—Ciaran Giles, The Associated Press

Are masks still effective even when many aren’t wearing them? What experts say

People seem to be shedding masks at a rate not seen since last June, just before summer’s delta surge.

The odds are good that at least one person on a crowded flight would test positive for the coronavirus. In the UC San Francisco hospital system, for instance, the asymptomatic positivity rate as of Tuesday was about 2% — meaning 1 in 50 people were testing positive despite not showing any signs of illness, according to Dr. Robert Wachter, chair of the university’s Department of Medicine.

Applying that same ratio to a flight with 150 passengers would mean there’s a “95% chance that at least one passenger has COVID,” he noted on Twitter. San Francisco, Wachter added, “has a relatively low COVID rate, so odds on a U.S. flight today are likely worse.”

So what do experts say about when and where it makes sense to don a mask?

Many stress that face coverings still offer strong protection against the coronavirus and that masking up still makes sense — even if wearing them is no longer mandatory.

Unlike early in the pandemic, when even blue surgical masks were scarce, there are plenty of high-quality respirators, such as KF94, KN95 and N95 masks, widely available. Officials say such masks provide a good layer of protection against infection, along with other measures, such as getting up to date on vaccinations.

Read the story here.

—Rong-Gong Lin II, Emily Alpert Reyes and Luke Money, Los Angeles Times

Why aren’t doctors prescribing anti-COVID medicines?

When COVID-19 was declared a pandemic in 2020, we were totally unprepared. There were no drugs, no vaccines and not much information on how the virus spread from one person to another.

Now, though, we have a lot more tools to combat this potentially deadly disease. Vaccines were developed in record time and new antiviral medications are now available.

Now, though, these antivirals are sitting on pharmacy shelves. They are no longer in short supply, but doctors are not writing many prescriptions. According to Dr. Anthony Fauci, Paxlovid “is being underutilized.”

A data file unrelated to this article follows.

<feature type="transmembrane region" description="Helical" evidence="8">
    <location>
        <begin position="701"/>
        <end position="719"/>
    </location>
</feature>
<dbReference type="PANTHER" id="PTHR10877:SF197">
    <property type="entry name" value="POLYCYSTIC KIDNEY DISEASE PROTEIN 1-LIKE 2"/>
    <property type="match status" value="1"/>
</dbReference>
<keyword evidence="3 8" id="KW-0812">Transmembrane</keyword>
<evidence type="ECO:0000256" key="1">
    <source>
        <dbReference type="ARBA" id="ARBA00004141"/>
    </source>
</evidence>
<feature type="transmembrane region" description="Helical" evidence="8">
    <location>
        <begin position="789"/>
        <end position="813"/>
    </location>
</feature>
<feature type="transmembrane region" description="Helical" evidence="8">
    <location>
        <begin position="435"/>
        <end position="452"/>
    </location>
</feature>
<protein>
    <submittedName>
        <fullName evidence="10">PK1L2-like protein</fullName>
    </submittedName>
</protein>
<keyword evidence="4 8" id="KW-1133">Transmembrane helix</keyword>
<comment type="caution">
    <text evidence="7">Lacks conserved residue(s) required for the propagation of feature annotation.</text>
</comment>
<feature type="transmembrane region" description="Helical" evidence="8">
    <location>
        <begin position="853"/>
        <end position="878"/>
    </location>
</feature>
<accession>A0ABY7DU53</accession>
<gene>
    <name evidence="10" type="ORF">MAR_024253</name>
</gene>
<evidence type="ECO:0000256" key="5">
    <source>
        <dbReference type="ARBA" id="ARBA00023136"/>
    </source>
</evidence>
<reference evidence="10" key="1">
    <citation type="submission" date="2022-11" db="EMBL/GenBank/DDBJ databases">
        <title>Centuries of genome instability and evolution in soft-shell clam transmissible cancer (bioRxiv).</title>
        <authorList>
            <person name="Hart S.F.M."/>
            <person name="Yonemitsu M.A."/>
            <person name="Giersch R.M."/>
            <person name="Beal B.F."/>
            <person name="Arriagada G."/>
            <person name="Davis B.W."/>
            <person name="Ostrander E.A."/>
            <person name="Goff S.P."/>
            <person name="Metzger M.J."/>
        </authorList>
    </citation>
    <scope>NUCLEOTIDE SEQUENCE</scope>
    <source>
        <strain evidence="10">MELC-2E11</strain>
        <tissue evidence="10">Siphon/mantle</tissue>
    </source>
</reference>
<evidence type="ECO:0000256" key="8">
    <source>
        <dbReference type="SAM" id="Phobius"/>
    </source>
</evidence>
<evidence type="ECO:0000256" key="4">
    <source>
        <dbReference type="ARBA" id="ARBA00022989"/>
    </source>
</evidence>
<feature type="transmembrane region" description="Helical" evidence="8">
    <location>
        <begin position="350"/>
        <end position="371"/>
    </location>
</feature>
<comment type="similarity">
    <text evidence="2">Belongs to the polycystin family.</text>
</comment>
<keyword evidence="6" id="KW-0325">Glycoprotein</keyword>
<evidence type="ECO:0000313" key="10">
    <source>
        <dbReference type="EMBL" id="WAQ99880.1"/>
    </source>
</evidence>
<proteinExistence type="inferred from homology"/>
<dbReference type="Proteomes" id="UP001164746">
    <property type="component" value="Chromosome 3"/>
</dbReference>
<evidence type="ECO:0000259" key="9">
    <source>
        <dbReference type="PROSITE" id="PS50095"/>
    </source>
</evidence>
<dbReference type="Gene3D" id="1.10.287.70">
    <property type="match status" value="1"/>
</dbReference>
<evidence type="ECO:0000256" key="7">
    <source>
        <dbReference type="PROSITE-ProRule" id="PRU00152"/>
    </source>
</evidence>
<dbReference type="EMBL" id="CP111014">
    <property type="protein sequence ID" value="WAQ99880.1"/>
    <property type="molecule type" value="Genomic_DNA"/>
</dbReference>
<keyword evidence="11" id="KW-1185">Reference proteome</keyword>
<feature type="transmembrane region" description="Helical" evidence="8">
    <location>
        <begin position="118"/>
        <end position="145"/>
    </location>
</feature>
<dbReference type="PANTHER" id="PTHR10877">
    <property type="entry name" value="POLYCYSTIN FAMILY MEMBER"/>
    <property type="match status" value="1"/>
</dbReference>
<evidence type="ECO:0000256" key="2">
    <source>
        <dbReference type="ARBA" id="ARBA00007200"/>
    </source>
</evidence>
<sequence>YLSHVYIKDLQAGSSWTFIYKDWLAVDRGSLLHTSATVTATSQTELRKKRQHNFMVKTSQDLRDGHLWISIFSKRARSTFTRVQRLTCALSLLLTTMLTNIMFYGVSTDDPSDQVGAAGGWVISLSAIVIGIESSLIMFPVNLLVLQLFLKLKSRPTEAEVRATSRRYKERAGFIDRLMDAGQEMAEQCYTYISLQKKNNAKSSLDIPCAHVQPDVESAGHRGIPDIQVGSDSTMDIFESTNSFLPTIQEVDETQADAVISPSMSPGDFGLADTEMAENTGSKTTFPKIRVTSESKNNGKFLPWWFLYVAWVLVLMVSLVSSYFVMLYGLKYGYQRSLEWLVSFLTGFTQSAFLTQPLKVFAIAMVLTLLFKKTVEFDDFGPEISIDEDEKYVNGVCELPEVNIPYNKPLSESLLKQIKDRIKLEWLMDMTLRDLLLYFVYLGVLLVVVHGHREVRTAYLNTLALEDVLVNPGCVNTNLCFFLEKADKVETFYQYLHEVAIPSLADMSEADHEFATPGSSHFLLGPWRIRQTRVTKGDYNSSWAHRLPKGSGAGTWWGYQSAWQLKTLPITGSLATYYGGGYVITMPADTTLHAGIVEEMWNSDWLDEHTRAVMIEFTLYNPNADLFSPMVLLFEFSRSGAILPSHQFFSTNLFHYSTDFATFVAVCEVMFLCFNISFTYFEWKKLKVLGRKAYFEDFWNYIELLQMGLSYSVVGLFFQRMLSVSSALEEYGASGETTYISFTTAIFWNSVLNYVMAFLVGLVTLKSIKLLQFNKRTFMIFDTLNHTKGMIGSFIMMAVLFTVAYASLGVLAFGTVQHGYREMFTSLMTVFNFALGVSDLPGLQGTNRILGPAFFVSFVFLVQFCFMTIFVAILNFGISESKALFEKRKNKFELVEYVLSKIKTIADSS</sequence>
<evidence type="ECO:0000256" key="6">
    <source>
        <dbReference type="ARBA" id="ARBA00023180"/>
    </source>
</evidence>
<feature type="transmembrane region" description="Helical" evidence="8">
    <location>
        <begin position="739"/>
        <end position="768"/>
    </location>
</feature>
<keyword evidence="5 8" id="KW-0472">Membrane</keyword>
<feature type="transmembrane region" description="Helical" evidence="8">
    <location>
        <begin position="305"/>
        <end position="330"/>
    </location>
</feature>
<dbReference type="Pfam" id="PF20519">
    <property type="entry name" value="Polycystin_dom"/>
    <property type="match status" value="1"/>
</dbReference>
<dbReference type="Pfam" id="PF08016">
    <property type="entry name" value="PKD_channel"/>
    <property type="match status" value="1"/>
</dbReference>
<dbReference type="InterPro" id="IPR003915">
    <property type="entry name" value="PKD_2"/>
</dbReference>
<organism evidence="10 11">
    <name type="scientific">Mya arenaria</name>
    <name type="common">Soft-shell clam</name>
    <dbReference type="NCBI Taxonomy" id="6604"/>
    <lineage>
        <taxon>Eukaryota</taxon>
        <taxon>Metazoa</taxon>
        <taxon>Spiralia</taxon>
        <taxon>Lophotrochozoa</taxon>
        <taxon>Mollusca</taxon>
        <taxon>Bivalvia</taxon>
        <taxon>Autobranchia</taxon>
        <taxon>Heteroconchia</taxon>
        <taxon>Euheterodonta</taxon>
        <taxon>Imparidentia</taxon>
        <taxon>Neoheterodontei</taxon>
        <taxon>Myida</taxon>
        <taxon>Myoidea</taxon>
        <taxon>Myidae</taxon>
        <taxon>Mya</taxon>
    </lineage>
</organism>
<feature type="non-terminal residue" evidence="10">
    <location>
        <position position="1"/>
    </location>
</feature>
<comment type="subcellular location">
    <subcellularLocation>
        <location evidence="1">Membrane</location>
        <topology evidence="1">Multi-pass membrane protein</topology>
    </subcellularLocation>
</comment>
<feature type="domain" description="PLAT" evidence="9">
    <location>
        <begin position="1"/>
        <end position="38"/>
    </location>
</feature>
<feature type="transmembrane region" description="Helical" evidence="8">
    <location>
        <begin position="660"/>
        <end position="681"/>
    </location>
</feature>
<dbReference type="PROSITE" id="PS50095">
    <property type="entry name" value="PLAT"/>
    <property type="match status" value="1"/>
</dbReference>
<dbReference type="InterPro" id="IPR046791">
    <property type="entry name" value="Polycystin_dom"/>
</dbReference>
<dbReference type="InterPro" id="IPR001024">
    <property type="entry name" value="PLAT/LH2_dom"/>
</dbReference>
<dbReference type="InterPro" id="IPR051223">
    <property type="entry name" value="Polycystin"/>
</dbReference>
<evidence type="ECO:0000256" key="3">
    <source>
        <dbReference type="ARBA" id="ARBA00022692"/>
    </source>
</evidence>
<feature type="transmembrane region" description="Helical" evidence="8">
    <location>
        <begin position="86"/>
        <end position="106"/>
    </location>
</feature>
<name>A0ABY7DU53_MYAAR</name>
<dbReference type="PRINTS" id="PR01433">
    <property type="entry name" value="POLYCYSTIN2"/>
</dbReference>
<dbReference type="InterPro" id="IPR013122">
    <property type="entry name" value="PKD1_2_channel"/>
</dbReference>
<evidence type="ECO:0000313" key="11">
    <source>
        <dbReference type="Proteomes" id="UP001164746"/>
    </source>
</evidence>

For greatest benefit, such antiviral medications need to be taken early in the course of an infection. That’s also true of oral influenza treatments such as Tamiflu (oseltamivir) and Xofluza (baloxavir).

To keep the virus from replicating and overwhelming the immune system, these drugs should be prescribed as soon as someone tests positive. But that’s not happening consistently.

Why aren’t people excited about these drugs? And why aren’t they being used more frequently?

Read the story here.

—Joe Graedon and Teresa Graedon, Syndicated columnists

Feds will appeal mask ruling only if mandate still needed

The Justice Department said Tuesday it will not appeal a federal district judge’s ruling that ended the nation’s federal mask mandate on public transit unless the Centers for Disease Control and Prevention believes the requirement is still necessary.

In a statement released a day after a Florida judge ended the sweeping mandate, which required face coverings on planes and trains and in transit hubs, Justice Department spokesman Anthony Coley said officials believe that the federal mask order was “a valid exercise of the authority Congress has given CDC to protect the public health.” He said it was “an important authority the Department will continue to work to preserve.”

Coley said the CDC had said it would continue to assess public health conditions, and if the agency determined a mandate was necessary for public health, the Justice Department would file an appeal.

As of Tuesday, the agency hadn’t made a determination, officials said.

The federal judge’s ruling did away with the last major vestige of federal pandemic rules and led to a mishmash of new locally created rules that reflected the nation’s ongoing divisions over how to battle the virus.

Major airlines and airports in places like Dallas, Atlanta, Los Angeles and Salt Lake City quickly switched to a mask-optional policy. Los Angeles County dropped its mandate for mass transit and a train conductor in New Jersey told commuters of their masks Tuesday: “Feel free to burn them at will.”

Read the story here.

—Heather Hollingsworth and Teresa Crawford, The Associated Press

The summer of revenge travel? No one can afford it

Sara Jensen was hoping to get to Germany to visit family this August, her first trip there since 2019, but she nixed the international excursion as flight prices climbed.